Inclusion That Works

Last year, GB was in a regular, first grade class. She was bullied, lonely, unhappy and hated school. This year GB is in a self-contained class with 7 autistic boys, ranging for one to four years older then her. This year, GB is learning, happy, and included.

I had assumed that choosing a self-contained class was giving up on inclusion. I was wrong.

Last night, GB’s school had their annual talent show. GB was so excited and insisted on going. “All my friends are in it”, she insisted over and over. So her Dad took her. GB came home glowing. Her Dad came home amazed. Children of all ages smiled and said hello, stopped to talk to her, and sat near her. During the show, GB was able to tell him what the next act was, who was in it and how she knew them.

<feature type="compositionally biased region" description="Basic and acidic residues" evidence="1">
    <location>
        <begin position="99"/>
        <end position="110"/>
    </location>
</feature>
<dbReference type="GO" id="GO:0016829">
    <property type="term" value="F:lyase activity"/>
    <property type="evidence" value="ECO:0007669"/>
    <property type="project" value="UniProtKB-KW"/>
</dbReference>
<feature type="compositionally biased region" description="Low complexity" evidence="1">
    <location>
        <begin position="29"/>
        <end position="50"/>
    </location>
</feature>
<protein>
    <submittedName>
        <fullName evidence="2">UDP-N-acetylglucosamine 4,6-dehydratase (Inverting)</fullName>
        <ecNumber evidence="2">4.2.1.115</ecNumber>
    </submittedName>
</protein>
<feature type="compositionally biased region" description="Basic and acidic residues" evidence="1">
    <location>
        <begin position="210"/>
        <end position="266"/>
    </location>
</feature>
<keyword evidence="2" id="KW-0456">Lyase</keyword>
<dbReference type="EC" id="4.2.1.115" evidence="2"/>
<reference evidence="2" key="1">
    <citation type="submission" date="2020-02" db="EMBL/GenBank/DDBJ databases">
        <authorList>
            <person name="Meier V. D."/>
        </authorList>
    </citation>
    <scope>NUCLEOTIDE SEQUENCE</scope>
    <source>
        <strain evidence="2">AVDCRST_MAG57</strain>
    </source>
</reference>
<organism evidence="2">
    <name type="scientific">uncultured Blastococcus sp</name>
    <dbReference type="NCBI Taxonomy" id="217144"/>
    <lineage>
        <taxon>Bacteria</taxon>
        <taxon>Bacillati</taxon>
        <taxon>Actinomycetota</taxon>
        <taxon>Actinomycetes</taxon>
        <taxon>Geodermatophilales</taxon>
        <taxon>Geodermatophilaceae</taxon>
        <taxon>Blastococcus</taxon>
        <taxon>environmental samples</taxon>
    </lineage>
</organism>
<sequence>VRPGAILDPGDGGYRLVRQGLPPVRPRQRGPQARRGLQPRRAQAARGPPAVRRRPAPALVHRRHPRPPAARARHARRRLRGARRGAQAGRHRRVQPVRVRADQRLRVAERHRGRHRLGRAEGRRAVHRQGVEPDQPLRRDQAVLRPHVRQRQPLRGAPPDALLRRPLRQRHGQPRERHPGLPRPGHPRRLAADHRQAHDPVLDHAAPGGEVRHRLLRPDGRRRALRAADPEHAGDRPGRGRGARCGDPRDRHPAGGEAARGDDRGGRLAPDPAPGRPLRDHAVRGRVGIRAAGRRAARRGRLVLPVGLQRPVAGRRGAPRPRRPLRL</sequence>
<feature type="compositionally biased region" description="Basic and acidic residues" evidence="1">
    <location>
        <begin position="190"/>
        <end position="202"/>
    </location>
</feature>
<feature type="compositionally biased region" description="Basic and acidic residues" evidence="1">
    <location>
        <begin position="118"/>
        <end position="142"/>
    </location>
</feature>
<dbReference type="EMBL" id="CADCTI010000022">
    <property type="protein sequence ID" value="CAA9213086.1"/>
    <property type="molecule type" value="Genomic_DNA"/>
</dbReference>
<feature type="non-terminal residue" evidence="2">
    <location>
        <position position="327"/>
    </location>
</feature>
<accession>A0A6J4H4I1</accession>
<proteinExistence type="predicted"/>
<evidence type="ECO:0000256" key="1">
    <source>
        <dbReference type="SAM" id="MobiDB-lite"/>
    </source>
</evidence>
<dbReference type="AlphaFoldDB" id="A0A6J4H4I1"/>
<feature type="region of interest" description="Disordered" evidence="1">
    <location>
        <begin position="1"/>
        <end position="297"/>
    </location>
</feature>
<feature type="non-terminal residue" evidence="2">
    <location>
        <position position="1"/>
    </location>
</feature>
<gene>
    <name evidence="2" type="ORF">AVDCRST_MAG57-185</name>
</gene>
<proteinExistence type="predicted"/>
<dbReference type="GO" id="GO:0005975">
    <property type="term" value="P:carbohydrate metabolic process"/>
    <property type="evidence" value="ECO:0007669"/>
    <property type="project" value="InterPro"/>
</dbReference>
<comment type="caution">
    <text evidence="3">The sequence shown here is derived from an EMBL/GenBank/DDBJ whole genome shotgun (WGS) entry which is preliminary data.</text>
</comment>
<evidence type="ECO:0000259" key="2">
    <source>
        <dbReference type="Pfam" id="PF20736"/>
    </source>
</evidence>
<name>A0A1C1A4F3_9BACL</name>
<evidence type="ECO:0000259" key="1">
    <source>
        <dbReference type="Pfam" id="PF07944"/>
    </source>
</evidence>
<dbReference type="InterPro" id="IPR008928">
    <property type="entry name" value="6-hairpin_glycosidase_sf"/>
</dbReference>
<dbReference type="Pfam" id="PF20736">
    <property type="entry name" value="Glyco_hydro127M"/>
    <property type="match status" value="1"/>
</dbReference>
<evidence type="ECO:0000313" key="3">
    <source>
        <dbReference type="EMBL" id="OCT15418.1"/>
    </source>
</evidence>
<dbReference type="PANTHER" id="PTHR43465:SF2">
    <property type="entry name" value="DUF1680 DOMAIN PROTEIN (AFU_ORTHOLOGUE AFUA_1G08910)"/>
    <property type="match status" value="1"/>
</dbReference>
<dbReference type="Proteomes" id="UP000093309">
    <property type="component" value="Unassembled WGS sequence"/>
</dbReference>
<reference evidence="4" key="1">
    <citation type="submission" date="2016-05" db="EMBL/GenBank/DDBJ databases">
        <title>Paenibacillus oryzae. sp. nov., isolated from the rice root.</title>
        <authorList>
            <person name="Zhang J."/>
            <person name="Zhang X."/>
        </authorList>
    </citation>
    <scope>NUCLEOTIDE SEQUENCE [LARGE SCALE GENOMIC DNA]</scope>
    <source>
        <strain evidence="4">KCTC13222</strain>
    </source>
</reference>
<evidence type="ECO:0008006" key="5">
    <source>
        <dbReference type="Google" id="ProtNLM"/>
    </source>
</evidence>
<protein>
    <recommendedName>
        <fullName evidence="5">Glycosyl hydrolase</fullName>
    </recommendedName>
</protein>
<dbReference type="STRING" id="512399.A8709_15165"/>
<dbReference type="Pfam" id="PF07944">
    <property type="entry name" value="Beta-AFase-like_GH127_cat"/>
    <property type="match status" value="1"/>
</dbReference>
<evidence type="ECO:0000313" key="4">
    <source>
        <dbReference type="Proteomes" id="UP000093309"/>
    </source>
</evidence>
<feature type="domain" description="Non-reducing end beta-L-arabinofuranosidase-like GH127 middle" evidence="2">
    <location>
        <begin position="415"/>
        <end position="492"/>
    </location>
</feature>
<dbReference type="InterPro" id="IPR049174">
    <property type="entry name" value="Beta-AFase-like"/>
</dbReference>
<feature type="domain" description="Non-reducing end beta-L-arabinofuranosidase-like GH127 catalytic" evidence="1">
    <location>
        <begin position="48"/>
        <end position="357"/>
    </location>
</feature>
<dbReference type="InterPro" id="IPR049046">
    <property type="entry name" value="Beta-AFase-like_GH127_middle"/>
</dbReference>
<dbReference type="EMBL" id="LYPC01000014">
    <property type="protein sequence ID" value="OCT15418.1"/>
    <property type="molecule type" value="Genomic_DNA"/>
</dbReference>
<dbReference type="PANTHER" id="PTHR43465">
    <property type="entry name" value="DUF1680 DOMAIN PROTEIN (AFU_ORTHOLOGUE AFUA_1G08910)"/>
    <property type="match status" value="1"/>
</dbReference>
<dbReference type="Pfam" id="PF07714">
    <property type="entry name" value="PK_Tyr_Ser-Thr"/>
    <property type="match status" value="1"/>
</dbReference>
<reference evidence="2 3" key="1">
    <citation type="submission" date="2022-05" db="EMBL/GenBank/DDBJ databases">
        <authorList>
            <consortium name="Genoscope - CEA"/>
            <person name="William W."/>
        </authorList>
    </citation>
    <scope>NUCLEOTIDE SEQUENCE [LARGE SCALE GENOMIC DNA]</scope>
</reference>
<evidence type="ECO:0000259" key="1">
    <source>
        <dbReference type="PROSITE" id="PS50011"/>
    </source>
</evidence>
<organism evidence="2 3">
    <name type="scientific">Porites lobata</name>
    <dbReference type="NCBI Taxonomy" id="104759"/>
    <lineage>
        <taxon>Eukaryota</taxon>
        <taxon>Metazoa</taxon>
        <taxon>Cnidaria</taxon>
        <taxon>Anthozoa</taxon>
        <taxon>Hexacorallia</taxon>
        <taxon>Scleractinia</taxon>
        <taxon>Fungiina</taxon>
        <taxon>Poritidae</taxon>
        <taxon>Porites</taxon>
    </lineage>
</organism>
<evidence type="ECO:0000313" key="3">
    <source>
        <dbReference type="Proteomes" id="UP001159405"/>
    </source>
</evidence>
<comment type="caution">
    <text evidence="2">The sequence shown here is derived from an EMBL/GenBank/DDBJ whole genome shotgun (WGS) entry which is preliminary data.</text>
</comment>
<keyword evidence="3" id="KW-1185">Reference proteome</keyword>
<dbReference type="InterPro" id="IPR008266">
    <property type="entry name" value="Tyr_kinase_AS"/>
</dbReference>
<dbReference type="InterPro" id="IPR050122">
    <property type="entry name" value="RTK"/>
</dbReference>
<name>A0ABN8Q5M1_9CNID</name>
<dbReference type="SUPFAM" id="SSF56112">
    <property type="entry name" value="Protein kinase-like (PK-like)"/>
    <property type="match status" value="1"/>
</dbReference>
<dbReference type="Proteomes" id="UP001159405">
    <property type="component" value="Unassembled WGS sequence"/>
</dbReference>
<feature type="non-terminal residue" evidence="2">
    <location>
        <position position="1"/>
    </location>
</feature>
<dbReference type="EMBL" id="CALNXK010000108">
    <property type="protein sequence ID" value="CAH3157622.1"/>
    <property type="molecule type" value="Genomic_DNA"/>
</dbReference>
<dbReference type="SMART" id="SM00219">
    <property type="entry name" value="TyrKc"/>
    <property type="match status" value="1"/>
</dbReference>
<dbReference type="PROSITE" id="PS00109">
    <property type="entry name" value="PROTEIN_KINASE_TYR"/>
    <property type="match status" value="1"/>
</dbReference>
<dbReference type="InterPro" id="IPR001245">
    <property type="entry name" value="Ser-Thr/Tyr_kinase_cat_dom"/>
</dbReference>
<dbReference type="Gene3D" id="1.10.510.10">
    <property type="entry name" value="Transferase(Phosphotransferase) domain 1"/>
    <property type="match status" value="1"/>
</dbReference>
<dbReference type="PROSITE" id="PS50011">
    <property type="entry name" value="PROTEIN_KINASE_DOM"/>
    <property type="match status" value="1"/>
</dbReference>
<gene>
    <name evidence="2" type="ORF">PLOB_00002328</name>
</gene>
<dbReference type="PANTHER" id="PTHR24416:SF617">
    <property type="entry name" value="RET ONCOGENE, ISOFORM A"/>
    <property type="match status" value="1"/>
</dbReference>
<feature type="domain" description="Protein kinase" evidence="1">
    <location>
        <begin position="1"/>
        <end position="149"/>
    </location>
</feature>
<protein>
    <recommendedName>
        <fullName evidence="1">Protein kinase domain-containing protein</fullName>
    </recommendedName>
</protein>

My GB is part of her school.

6 thoughts on “Inclusion That Works

  1. I'm so happy for GB! What a great experience for her. We've had the same sort of experience with my son. He's homeschooled but he goes to an after-school class for kids with autism. It's so amazing to see him have friends and to be included. Best of all is the enthusiasm, which sure wasn't there before.

  2. What an excellent example of true inclusion; the child gets the education she needs/deserves and is still part of her school community. Congrats

  3. Wow, that is really great. And so my dream. K is in the regular 1st grade class, and SO unhappy. I have been lobbying to get her moved to the aba class, but they refuse. They want her to have a "typical school experience" and just keep throwing more support at her…which does nothing.

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